With me, I had given retirement thought for a long time. Could have retired a few years before I did. But didn't for some of the same considerations you had in your original post. Then it just hit me one day due to a slow accumulation of small things that added up to a realization that retirement was a good step for me. The next day I notified my management and began the few weeks of work I needed to complete to feel good about leaving my job. Am now very happy in retirement and busier than I expected. Best wishes that you pick just that right time for you personally.
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Old 06-20-2015, 08:08 PM   #39
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How did I retire? As the OP said, it is indeed difficult to let go of that paycheck. And most early retirees are in their 50s, hence at the top of their game and command good pays.

I had it easier than most folks, just due to circumstances. I worked sporadic part-time for 9 years, doing consulting and contracting work, after our startups failed. That got me used to having a few continuous months of freedom at a time, and the lack of steady income too. It was good training wheels.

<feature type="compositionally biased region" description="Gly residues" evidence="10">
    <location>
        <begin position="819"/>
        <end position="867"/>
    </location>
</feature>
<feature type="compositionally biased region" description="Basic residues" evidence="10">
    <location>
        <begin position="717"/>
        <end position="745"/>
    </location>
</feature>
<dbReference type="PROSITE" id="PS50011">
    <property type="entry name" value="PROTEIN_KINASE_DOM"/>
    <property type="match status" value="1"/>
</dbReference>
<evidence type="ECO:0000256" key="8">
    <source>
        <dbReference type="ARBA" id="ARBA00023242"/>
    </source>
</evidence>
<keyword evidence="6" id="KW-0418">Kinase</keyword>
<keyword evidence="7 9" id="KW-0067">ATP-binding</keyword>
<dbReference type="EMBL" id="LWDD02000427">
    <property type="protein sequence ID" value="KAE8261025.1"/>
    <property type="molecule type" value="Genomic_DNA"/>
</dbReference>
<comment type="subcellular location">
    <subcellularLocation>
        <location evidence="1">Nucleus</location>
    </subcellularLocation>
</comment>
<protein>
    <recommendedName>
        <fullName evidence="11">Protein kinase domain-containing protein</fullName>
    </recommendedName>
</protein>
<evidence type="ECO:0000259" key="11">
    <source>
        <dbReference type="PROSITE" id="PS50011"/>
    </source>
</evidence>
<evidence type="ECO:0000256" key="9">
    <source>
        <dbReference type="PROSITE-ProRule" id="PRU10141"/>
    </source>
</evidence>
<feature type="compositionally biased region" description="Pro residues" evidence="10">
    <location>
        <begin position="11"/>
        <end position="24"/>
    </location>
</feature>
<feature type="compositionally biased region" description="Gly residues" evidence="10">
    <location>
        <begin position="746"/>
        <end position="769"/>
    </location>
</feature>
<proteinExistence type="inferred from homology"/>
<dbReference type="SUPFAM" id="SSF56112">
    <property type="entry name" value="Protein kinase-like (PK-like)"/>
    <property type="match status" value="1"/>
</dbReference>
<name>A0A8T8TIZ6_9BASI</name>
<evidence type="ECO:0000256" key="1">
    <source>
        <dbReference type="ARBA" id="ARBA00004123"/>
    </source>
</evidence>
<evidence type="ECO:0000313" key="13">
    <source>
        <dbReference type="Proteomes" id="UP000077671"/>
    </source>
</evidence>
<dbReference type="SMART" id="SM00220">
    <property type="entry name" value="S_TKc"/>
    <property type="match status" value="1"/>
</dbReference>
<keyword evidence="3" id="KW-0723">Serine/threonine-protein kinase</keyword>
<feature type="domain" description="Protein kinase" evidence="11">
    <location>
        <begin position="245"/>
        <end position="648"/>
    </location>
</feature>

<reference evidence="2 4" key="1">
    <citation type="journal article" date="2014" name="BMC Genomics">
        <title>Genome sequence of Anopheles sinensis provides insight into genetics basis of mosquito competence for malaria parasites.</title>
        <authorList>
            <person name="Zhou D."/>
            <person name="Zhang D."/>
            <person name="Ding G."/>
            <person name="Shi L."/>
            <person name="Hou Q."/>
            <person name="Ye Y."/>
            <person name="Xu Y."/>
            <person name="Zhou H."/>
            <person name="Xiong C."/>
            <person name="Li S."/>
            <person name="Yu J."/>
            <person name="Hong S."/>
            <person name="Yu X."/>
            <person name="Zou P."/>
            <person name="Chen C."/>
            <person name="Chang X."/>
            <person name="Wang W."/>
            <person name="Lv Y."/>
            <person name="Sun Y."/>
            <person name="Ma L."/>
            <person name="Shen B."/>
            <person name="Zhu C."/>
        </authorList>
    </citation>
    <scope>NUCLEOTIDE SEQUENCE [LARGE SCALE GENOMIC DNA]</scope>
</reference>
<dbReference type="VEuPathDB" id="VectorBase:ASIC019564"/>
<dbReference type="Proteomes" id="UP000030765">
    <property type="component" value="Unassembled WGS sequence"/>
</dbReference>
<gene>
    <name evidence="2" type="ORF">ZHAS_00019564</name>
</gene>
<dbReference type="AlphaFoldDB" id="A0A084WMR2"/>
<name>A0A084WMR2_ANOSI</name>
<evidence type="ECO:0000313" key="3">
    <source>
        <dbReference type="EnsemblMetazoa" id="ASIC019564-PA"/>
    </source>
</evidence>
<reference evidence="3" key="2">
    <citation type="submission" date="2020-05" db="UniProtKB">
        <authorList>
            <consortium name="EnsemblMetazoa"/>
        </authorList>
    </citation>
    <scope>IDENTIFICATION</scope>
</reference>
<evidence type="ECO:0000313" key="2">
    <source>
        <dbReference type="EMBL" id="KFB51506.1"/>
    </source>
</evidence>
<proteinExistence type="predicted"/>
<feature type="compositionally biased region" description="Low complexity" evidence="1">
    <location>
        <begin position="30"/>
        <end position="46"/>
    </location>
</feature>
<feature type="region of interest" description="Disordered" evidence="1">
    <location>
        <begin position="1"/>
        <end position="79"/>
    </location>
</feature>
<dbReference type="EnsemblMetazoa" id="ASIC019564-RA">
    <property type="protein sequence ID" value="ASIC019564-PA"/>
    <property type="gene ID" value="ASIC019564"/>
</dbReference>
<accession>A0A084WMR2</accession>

Quitting cold turkey is indeed hard.
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Old 06-21-2015, 09:04 AM   #40
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Quote:
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+1

I've had health issues for the last several years. Finally I got scared enough to follow my Dr's suggestions. I used to rationalize I didn't have time to do the work. Now I realize I don't have the time, to not do the work.

It's disgusting to me how I let w*rk change my priorities. If I'd dropped over dead on the j*b some folks might be a little sad for a couple of days. Then back onto the same hamster wheel going in mindless circles.

Lots of great advice in this thread. Ever bit of of it true.
Me too. When I retired, I had 90 days to extend my key man insurance of $1.5. million without a physical. I had been climbing the 19 floors to our penthouse twice a day. I was in such good shape that the agent ordered a new physical and got better coverage from another company.

And the climbing became routine and easily done in any weather. Plus the second spouse was the beneficiary rather than the company. It was to compensate for my first wife getting all my pension when I die (although substantially less than $1.5 million).